Does New York Have Capital Gains Taxes?

by John Csiszar ; Updated July 27, 2017

Capital gains tax applies when you sell an asset for more than you paid for it. Typically, capital gains tax refers to investment gains, such as if you sell stock at a profit. While the federal government assesses a capital gains tax in all 50 states, some states, including New York, have their own capital gains tax as well. If you live in New York City, you'll face an additional city capital gains tax, on top of federal and state taxes.

New York State Capital Gains Tax

Like most states that tax capital gains, New York taxes capital gains at the same rate as ordinary income, such as your wages. New York taxes residents using an eight-bracket progressive tax system, where the tax rate increases along with taxpayer income. For single taxpayers, the tax rates on both regular income and capital gains are as follows:

  • 4 percent for income up to $8,300;
  • 4.5 percent for income from $8,301 to $11,450;
  • 5.25 percent from $11,451 to $13,550;
  • 5.9 percent for income from $13,551 to $20,850;
  • 6.45 percent from $20,851 to $78,400;
  • 6.65 percent for income from $78,401 to $209,250;
  • 6.85 percent from $209,251 to $1,046,350;
  • 8.82 percent for income of $1,046,351 or more.

For taxpayers filing jointly, these brackets roughly double. For example, the lowest 4 percent bracket extends for joint incomes up to $16,700, while the top bracket applies to incomes of $2,092,801 or more.

New York capital gains taxes are among the highest in the nation, with individual rates ranking 7th-highest as of 2013. Nine states don't have any capital gains taxes at all.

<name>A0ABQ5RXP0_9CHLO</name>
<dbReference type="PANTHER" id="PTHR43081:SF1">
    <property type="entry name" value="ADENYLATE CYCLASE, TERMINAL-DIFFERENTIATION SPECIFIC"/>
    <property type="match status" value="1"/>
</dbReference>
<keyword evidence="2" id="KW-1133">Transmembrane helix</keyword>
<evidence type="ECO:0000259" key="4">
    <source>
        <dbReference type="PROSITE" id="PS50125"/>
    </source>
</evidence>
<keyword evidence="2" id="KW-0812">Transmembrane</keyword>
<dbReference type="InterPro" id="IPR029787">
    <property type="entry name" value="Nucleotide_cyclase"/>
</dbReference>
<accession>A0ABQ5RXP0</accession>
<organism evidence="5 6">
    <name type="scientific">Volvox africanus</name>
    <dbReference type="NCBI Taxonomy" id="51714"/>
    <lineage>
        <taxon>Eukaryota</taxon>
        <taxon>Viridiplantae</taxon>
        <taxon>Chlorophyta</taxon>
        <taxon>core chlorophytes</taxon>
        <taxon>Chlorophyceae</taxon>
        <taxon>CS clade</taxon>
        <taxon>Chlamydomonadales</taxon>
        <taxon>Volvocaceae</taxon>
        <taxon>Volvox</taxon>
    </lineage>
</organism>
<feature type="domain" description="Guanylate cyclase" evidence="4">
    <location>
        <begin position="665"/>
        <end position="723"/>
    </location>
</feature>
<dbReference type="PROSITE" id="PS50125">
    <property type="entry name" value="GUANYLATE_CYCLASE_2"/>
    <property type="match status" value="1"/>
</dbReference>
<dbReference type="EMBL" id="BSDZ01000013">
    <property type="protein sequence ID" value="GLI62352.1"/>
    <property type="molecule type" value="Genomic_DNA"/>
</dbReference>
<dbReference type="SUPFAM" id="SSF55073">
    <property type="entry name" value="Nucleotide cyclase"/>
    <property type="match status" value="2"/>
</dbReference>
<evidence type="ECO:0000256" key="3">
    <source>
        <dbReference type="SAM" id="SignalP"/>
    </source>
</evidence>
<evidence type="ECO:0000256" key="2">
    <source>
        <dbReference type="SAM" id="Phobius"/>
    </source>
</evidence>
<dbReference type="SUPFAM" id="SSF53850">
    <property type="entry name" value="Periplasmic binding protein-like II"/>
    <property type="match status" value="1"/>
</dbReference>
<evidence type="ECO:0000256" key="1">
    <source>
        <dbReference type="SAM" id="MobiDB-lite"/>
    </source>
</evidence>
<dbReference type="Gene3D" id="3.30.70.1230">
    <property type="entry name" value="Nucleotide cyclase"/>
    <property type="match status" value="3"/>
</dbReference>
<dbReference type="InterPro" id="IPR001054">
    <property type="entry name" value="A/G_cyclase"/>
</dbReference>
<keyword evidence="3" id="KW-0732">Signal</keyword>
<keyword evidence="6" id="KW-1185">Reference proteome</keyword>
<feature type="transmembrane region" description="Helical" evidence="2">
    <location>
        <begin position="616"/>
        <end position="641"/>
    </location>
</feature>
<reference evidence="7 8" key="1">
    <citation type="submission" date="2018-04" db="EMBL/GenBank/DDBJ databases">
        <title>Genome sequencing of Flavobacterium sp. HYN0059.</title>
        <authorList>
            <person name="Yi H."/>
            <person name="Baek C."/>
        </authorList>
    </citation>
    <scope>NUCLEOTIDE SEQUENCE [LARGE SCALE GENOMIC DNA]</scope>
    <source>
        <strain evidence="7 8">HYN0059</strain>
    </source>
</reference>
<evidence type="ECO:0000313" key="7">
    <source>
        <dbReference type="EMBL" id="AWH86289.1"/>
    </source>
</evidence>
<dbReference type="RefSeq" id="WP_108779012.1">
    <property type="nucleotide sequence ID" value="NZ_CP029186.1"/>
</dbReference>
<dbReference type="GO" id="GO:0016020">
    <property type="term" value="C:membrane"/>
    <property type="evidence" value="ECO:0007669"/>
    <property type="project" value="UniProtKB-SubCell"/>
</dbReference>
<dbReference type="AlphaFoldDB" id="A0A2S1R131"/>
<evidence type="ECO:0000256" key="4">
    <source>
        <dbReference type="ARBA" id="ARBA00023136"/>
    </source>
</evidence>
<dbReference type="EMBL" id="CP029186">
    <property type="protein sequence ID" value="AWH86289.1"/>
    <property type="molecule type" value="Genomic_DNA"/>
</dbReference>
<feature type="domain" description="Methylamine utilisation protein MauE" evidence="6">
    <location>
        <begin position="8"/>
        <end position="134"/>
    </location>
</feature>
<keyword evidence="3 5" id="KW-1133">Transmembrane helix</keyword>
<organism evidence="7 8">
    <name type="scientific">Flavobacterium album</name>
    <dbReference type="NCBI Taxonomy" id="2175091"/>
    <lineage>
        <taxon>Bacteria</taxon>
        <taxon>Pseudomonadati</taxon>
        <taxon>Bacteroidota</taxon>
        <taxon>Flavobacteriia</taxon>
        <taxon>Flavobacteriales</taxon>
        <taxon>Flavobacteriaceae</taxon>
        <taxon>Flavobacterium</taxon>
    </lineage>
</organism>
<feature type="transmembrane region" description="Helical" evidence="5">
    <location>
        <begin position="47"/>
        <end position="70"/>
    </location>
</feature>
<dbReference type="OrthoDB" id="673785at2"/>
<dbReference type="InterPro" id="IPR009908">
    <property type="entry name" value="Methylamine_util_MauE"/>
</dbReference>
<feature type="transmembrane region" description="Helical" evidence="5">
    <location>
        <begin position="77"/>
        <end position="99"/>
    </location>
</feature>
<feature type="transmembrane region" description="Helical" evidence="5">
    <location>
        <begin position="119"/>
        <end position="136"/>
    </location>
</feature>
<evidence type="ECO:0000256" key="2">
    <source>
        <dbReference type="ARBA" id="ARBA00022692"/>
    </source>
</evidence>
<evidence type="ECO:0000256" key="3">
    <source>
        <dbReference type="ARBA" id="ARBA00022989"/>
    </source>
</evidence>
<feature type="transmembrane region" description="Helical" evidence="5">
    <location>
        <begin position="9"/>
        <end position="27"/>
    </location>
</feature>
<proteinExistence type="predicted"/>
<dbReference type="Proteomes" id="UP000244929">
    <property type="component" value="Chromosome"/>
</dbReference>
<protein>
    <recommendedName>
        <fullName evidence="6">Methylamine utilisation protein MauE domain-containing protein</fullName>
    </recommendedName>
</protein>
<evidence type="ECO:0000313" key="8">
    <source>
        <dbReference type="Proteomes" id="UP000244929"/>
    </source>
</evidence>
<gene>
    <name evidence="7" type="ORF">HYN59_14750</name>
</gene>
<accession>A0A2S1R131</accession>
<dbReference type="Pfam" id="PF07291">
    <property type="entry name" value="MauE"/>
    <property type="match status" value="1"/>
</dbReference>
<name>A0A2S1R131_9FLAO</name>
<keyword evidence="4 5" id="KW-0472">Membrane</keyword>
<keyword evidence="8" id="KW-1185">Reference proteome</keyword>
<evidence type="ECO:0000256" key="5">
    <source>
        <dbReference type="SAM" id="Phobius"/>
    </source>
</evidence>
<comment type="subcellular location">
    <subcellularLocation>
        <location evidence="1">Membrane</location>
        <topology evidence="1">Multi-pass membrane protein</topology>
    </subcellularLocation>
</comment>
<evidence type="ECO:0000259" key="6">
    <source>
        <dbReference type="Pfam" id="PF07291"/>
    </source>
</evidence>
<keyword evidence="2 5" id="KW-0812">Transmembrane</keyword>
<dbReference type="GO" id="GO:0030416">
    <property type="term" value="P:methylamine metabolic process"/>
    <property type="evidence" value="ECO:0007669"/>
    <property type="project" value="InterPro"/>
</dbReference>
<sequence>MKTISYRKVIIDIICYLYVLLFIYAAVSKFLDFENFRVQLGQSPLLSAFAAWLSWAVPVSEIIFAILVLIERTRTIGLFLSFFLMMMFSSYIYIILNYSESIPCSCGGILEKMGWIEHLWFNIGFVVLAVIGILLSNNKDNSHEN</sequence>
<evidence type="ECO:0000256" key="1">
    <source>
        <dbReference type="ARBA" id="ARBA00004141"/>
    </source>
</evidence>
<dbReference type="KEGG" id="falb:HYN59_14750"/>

New York City Capital Gains Tax

New York City residents face an additional tax that ranges from 2.907 percent to 3.876 percent. Income and capital gains tax rates for New York City residents are as follows:

  • 2.907 percent for single filers with income up to $12,000, or $21,600 for joint filers;
  • 3.534 percent for single filers with income up to $25,000, or $45,000 for joint filers;
  • 3.591 percent for single filers with income up to $50,000, or $90,000 for joint filers;
  • 3.648 percent for single filers with income up to $500,000, same as with joint filers;
  • 3.876 percent for single filers with income above $500,000 for all filers.

Federal Capital Gains Tax

The federal capital gains tax for investments held for one year or less is the same as the ordinary income tax rate. However, the federal rate drops for long-term capital gains, defined as those held for longer than one year. For most taxpayers, the federal long-term capital gains rate tops out at 15 percent, although the top rate does reach 20 percent. The 20 percent rate only applies to single filers with taxable income of over $406,750 and joint filers with income exceeding $457,600. Since New York treats capital gains as income, you are allowed to deduct your state and local tax on your federal return if you itemize your deductions.

About the Author

After receiving a Bachelor of Arts in English from UCLA, John Csiszar earned a Certified Financial Planner designation and served 18 years as an investment adviser. Csiszar has served as a technical writer for various financial firms and has extensive experience writing for online publications.

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